United States District Court, S.D. Illinois
MEMORANDUM and ORDER
Herndon United States District Judge
before the Court is Jordan's motion for relief from
Judgment and Order pursuant to Federal Rules of Civil
procedure [sic] 60. (b), (2), (6) [sic] (Doc. 44). Based on
the following, the Court DENIES the motion.
2000, Valdez Jordan was convicted by a Madison County,
Illinois, jury of armed robbery and first-degree murder. He
was sentenced to concurrent prison terms of thirty and
thirty-five years. On December 1, 2016, Jordan filed a habeas
corpus petition pursuant to 28 U.S.C. § 2254 (Doc. 1).
He asserted the following grounds for habeas relief:
1) Prosecutorial misconduct consisting of (a) the police
elicited incriminating statements from Jordan in violation of
his right to counsel; (b) knowing use of false testimony
before the grand jury; (c) knowing use of false testimony at
trial; and (d) denial of due process and a fair trial by the
“totality of prosecutorial misconduct.”
2) Ineffective assistance of trial counsel in that counsel
(a) failed to file a motion to suppress statements obtained
in violation of Jordan's right to counsel; (b) failed to
file a motion to quash indictment; (c) failed to file a
motion in limine to exclude the testimony of Tamala Hamilton;
(d) failed to seek a continuance of trial to locate witness
Monique Kimple; and (e) denial of effective assistance by the
“totality of counsel's omissions and errors.”
23, 2017, the Court entered a Memorandum and Order dismissing
without prejudice his petition for failure to exhaust state
remedies (Doc. 24) and Judgment reflecting the same was
entered (Doc. 25). Thereafter, the Court denied Jordan's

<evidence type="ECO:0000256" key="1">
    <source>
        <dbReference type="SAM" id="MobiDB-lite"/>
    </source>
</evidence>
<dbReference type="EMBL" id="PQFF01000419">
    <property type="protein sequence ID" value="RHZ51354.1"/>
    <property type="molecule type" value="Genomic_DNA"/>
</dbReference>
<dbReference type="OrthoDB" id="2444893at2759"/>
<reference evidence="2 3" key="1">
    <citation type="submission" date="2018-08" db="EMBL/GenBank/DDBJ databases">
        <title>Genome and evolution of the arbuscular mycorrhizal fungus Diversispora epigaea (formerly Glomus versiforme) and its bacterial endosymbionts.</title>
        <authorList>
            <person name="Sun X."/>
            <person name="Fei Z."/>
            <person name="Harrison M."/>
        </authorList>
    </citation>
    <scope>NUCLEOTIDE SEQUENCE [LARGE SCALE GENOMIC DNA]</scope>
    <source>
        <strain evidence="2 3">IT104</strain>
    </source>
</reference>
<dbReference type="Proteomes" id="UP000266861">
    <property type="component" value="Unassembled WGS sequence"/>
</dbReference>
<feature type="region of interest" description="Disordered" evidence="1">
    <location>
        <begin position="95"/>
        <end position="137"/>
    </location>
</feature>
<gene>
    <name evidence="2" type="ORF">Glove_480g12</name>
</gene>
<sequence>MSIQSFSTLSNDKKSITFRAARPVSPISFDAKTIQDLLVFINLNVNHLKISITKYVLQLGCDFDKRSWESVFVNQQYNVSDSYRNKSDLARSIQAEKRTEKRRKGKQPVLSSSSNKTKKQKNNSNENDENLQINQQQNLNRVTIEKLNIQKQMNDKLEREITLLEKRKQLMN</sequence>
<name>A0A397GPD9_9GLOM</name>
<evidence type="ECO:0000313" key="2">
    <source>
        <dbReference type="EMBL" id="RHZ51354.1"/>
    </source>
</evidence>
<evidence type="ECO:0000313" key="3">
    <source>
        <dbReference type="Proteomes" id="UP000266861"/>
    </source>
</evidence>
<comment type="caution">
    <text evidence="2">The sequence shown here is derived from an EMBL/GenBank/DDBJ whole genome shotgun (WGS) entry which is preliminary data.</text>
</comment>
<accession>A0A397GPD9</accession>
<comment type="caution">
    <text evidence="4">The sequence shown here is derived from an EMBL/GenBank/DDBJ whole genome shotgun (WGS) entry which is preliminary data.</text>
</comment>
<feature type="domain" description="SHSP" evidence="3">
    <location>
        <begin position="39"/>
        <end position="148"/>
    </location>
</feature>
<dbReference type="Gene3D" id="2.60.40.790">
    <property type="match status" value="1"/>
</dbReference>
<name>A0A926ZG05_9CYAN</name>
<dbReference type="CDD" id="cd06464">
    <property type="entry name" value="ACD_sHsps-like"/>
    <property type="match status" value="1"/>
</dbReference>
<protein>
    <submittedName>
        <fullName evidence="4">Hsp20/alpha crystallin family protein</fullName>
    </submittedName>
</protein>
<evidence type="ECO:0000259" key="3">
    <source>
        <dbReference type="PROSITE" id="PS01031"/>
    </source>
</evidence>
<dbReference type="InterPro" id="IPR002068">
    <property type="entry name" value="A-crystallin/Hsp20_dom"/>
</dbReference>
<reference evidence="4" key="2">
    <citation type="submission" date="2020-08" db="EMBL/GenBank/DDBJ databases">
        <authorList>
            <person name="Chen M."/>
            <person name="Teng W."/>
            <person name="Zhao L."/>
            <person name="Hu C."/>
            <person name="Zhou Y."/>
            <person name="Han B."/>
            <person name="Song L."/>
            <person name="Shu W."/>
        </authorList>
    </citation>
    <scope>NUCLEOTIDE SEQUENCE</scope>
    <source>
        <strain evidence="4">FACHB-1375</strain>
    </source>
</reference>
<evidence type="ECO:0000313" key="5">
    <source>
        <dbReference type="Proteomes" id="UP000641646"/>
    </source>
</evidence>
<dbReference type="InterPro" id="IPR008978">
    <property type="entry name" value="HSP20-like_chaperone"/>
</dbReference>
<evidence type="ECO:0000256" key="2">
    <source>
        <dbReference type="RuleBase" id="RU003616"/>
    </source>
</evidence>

motion for reconsideration on July 21, 2017 (Doc. 28). Jordan
then filed a notice of appeal on August 18, 2017 (Doc. 30).
On May 14, 2018, the Seventh Circuit Court of Appeals filed
its mandate dismissing Jordan's appeal for lack of
jurisdiction specifically finding:
Valdez Jordan has filed a notice of appeal from the dismissal
of his petition under 28 U.S.C. § 2254 and an
application for certificate of appealability. The district
court denied Jordan's request to excuse his failure to
exhaust state remedies and dismissed the petition without
prejudice. Such a dismissal is not a final, appealable order
under 28 U.S.C. § 1291. See Gacho v. Butler,
792 F.3d 732, 735-36 (7th Cir. 2015); Moore v. Mote,
368 F.3d 754, 755 (7th Cir. 2011).
Accordingly, we DISMISS the appeal for lack of jurisdiction.
All pending motions, including the motions to proceed in
forma pauperis and for appointment of counsel, are DENIED.
(Doc. 43-1). Still undeterred, Jordan filed the Rule 60
motion on May 23, 2018 arguing that newly discovered evidence
has developed since the Court dismissed the case (Doc. 44).
Seventh Circuit has held that a motion challenging the merits
of a district court order will automatically be considered as
having been filed pursuant to either Rule 59(e) or Rule
60(b). See, e.g., Mares v. Busby, 34 F.3d 533, 535
(7th Cir. 1994). Different time-tables govern these motions.
Different standards also apply. Rule 59(e) permits a court to
amend a judgment only if the movant demonstrates a manifest
error of law or fact or presents newly discovered evidence
that was not previously available. See, e.g., Sigsworth
v. City of Aurora, 487 F.3d 506, 511-12 (7th Cir. 2007).